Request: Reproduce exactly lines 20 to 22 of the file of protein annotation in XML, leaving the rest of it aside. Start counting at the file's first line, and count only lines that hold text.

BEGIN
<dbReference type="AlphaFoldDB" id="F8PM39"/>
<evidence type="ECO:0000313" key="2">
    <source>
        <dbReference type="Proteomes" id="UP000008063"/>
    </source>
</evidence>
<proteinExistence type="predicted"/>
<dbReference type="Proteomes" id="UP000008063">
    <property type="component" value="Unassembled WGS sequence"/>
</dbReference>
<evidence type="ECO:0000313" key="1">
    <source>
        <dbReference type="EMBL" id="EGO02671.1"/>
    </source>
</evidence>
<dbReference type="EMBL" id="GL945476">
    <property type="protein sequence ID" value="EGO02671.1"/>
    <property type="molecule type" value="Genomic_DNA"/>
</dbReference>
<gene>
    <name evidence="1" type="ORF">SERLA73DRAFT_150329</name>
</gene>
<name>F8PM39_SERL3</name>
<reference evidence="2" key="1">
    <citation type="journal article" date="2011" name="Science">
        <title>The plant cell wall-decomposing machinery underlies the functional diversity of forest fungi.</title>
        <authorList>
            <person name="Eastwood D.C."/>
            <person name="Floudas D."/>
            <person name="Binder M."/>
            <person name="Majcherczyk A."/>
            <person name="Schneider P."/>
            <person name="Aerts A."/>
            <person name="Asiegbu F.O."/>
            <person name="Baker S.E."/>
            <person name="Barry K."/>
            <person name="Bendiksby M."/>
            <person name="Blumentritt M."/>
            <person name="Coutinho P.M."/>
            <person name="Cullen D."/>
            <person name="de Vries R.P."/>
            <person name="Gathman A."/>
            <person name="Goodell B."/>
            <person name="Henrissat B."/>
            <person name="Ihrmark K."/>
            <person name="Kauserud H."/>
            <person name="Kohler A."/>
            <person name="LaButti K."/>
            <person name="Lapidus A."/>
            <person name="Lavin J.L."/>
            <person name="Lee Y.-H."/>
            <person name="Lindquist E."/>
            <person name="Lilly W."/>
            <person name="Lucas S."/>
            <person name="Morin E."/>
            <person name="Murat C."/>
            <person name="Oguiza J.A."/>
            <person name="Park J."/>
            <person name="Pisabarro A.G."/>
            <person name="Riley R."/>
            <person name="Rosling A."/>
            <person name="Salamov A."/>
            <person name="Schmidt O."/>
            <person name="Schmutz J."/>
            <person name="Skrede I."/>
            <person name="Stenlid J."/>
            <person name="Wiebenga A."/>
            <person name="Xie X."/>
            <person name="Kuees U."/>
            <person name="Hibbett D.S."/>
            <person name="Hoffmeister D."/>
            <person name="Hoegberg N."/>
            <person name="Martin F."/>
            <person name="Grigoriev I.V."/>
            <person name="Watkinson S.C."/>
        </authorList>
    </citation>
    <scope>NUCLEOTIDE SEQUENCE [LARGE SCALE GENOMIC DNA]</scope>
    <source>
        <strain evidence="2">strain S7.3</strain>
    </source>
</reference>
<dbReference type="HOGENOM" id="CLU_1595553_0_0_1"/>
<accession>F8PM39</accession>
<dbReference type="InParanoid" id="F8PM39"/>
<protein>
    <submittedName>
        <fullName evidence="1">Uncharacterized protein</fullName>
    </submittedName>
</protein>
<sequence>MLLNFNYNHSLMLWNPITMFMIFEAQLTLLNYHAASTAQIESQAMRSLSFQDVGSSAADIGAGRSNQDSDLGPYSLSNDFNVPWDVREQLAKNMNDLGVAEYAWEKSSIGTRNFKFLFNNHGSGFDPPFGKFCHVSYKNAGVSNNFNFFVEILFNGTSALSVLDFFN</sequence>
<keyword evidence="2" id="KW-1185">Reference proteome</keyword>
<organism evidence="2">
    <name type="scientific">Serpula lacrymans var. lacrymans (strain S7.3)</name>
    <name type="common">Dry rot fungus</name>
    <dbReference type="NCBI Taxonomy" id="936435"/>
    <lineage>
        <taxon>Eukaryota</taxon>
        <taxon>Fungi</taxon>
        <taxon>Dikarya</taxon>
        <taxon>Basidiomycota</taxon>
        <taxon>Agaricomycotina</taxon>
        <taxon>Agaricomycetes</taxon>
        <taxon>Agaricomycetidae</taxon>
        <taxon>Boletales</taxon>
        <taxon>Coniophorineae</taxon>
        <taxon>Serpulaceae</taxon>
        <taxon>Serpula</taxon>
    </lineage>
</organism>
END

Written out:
<gene>
    <name evidence="1" type="ORF">SERLA73DRAFT_150329</name>
</gene>